In an effort to save money and inconvenience customers, Delta has discontinued their ticket jackets, much to the dismay of seasoned air-traveler, Greg. For the uninitiated, ticket jackets are the handy-dandy miniature document organizers that allow you to neatly store tickets, boarding passes and itineraries. He was disappointed to learn that Delta had discontinued this mini-marvel of personal organizers which actually boasts a rich history in aviation. His letter, inside…
I checked at the Delta self-service kiosk this morning for my flight from Atlanta to Fort Lauderdale. I printed my boarding pass, itinerary and receipt from the kiosk and reached for the ubiquitous blue paper Delta ticket jacket, only there were none. I went to drop off my bag and asked for a ticket jacket – I like to keep my boarding pass and other documents, plus my baggage claim sticker all organized in one place. The woman checking me in informed me that Delta discontinued the use of the ticket jackets as of Monday in order to help cut costs! Wow. That is a bit extreme. That’s several pennies worth of paper that, although I’m sure some posters will belittle the concept and my desire to have the jacket, make a big difference for a frequent business traveler such as myself. Other airlines, such as Airtran, subsidize these jackets by printing advertisements inside the folder. This may sound minor, but it was a useful item to have. Not that they are eliminating all paper, now the are providing a separate sheet with ticket Terms and Conditions in the slot that used to hold ticket jackets. I have attached an image of both sides of this slip.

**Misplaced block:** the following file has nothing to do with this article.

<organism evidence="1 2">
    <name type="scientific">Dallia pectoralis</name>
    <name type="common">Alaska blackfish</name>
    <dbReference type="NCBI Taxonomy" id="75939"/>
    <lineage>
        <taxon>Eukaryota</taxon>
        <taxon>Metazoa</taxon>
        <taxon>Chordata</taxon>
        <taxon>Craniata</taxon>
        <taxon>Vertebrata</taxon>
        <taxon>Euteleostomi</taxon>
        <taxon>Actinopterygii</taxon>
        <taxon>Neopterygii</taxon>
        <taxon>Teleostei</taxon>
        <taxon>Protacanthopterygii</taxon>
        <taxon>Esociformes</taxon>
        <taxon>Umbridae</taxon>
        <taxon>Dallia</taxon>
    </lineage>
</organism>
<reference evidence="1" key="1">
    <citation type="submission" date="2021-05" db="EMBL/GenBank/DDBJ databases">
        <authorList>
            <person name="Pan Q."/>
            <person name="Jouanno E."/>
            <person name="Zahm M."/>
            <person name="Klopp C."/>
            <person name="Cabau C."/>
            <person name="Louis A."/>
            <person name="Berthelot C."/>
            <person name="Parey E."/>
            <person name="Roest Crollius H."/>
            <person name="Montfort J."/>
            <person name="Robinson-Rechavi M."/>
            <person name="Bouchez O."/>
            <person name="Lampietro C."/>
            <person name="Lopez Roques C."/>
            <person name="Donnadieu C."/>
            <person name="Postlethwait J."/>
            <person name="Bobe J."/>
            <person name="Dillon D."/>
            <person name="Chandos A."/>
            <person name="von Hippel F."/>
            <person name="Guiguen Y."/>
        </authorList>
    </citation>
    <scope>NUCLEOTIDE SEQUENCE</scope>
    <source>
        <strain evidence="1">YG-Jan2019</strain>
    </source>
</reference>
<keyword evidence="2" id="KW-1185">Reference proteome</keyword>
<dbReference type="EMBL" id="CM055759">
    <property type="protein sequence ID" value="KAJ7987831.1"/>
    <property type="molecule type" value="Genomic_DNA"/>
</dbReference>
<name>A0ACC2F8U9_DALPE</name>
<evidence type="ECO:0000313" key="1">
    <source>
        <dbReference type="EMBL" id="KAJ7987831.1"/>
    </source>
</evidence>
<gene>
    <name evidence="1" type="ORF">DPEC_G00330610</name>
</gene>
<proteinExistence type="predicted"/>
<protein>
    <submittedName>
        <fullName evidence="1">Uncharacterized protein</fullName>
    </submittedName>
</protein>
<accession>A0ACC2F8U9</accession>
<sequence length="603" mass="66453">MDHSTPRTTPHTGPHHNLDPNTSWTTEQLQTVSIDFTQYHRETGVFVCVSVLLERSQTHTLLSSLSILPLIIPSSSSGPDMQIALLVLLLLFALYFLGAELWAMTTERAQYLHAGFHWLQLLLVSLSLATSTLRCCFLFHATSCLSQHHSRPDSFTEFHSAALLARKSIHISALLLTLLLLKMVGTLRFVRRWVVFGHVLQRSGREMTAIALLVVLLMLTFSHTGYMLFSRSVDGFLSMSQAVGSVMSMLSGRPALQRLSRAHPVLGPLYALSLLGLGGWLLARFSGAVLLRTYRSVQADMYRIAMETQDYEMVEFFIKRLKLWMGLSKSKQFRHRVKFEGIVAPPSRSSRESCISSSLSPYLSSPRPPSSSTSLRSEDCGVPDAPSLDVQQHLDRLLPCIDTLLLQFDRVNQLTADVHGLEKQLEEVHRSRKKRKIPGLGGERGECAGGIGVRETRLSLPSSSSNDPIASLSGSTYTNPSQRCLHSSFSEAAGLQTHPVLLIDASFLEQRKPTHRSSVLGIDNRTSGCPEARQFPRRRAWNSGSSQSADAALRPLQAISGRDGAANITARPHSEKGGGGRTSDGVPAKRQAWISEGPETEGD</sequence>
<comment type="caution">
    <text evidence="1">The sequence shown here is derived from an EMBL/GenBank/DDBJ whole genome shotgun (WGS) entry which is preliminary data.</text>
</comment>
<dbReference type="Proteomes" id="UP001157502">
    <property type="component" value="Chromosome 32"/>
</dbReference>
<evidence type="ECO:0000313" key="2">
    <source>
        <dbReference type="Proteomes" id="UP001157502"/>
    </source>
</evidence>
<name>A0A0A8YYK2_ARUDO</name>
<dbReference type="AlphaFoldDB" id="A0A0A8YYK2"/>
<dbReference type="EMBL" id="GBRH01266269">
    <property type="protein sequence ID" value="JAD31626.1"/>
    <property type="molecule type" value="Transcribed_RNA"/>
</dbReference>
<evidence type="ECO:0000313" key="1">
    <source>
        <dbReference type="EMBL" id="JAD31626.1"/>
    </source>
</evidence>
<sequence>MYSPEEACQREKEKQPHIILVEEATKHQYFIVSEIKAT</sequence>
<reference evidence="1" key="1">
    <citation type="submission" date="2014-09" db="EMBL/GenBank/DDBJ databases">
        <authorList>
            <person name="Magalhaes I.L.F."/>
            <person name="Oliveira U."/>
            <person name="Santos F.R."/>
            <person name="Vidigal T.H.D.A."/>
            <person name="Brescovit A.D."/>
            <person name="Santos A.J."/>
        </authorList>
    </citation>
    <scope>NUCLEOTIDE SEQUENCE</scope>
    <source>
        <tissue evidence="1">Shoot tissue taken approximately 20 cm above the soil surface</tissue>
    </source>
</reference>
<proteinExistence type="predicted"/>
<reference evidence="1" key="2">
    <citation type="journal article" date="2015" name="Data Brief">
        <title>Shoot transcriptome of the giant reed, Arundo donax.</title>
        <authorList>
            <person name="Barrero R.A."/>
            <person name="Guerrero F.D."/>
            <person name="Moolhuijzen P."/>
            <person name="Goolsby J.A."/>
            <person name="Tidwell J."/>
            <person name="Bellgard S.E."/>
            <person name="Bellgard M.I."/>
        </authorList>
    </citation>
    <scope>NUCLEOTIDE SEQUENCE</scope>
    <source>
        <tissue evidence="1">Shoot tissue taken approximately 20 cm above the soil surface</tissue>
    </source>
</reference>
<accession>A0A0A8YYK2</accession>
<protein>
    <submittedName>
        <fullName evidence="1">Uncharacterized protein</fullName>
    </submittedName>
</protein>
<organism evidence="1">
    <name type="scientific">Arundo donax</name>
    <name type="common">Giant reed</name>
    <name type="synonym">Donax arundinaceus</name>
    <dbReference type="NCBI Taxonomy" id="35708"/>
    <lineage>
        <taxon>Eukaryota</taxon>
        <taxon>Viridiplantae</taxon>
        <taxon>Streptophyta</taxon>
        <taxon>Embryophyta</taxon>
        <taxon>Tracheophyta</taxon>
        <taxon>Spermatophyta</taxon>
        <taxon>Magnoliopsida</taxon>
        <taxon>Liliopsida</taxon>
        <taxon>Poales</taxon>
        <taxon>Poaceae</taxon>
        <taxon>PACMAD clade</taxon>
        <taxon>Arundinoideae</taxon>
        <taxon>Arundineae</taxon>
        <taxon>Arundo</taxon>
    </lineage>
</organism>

In an additional interesting piece of this experience, I was given a complimentary Medallion upgrade to first class at the time of boarding. On Delta, the gate agent scans your boarding pass, a new boarding “coupon” is printed and handed to you and the original boarding pass is taken by the gate agent. This normally isn’t a problem, but since there is no longer a ticket jacket to stick the baggage claim sticker on, the sticker now goes on – you guessed it – the boarding pass that you get at check in! So, not that I have needed a claim tag in any of my travels, but if it is important enough for them to give it to you – it is your “receipt” after all – then it
should be important enough to keep, right?
All in all, a short-sighted move on Delta’s part and it really only saves a few cents per ticket.
Delta, you make us sad. We loved ticket jackets for their neat design, foldy fun and secret slots. The ticket jacket always made sure that the proper document was easily accessible, yet secure and organized when we jammed the whole thing in our back pocket. We hope you realize that the paper-pennies you are pinching will be negated by fumbling passengers who will be spending a few extra seconds managing their travel documents. Multiply these few seconds by thousands of passengers and you should begin to see the error in playing God with our ticket jackets.